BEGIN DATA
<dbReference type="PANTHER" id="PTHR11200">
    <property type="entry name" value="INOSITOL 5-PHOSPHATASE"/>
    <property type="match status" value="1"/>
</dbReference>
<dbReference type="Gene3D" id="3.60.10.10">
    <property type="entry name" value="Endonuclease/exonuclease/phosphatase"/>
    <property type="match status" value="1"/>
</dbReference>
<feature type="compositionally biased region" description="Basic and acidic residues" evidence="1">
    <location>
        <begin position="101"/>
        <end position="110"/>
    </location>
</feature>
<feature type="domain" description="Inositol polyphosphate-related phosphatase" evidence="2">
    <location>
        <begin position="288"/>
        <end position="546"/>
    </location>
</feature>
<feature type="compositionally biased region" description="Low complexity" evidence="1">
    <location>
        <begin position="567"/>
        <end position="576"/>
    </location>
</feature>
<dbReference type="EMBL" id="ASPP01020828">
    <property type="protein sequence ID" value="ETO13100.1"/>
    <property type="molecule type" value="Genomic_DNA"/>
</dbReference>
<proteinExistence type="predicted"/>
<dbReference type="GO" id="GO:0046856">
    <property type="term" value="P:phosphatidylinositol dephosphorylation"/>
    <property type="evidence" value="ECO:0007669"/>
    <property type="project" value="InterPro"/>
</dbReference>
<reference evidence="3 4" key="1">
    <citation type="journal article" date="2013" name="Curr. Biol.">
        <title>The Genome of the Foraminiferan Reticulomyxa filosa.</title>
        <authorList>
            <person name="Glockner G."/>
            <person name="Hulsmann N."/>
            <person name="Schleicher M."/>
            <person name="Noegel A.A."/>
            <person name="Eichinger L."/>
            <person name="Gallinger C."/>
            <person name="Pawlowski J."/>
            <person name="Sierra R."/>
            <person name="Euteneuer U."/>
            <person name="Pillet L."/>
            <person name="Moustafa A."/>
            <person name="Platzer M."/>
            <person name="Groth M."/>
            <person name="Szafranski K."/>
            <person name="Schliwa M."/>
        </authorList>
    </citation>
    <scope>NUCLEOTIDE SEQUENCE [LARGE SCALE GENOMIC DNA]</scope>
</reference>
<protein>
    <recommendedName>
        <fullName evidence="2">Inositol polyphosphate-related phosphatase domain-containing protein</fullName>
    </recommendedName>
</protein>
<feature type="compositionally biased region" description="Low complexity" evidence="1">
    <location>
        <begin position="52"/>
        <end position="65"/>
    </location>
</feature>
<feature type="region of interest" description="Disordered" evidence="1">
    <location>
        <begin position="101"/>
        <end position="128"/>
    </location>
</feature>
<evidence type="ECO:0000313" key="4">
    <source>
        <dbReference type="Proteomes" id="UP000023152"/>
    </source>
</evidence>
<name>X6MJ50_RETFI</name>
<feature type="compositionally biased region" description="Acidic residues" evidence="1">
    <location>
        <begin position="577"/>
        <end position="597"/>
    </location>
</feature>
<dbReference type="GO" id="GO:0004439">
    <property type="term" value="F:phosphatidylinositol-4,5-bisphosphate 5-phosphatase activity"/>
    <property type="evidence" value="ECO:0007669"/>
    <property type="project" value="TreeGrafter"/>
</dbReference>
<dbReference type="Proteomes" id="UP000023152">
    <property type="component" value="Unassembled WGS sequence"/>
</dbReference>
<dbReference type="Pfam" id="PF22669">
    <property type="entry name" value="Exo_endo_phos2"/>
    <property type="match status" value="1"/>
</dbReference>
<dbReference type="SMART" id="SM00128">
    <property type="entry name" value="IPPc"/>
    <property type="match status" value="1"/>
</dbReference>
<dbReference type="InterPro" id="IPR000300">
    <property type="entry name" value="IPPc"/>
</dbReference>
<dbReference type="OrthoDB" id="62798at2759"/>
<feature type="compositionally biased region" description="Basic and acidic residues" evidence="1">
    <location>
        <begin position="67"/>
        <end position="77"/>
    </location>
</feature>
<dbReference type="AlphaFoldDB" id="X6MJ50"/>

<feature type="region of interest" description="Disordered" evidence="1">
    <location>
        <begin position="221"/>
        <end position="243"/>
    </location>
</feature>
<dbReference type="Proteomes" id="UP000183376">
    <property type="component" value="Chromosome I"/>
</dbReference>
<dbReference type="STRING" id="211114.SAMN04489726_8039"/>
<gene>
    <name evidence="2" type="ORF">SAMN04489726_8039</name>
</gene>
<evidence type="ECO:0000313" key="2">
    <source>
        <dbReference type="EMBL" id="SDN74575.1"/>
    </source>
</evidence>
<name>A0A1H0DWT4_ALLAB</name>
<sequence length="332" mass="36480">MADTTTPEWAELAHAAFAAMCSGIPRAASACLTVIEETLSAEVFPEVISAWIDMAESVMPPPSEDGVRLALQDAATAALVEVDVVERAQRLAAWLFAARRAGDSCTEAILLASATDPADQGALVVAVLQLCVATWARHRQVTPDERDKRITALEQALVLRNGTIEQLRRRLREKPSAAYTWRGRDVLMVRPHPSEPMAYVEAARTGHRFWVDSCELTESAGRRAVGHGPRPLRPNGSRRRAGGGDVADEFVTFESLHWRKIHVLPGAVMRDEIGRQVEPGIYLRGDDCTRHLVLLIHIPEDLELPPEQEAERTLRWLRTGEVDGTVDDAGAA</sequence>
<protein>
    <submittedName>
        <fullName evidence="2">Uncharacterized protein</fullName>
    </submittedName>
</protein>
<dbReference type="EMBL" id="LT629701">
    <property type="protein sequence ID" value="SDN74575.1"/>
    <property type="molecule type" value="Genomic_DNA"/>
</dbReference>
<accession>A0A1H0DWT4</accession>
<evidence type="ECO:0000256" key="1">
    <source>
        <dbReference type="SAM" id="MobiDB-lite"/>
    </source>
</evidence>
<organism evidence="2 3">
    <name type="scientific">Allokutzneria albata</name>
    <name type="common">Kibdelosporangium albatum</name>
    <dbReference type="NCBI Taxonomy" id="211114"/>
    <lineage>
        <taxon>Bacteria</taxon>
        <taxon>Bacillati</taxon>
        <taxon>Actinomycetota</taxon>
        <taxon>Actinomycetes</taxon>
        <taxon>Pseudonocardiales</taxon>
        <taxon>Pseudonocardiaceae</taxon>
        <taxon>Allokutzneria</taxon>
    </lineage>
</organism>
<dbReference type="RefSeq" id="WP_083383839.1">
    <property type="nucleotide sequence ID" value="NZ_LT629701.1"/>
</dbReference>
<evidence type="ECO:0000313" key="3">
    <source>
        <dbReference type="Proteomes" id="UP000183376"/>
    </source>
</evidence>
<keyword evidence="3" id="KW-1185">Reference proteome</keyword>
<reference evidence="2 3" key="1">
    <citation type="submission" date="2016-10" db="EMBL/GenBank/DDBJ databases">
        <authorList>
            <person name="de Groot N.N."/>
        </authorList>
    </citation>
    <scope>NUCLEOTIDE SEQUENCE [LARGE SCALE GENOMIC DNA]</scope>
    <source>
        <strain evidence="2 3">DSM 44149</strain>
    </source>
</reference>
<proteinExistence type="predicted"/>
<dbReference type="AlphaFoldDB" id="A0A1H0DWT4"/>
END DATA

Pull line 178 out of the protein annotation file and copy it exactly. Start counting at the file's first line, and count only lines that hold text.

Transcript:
        </authorList>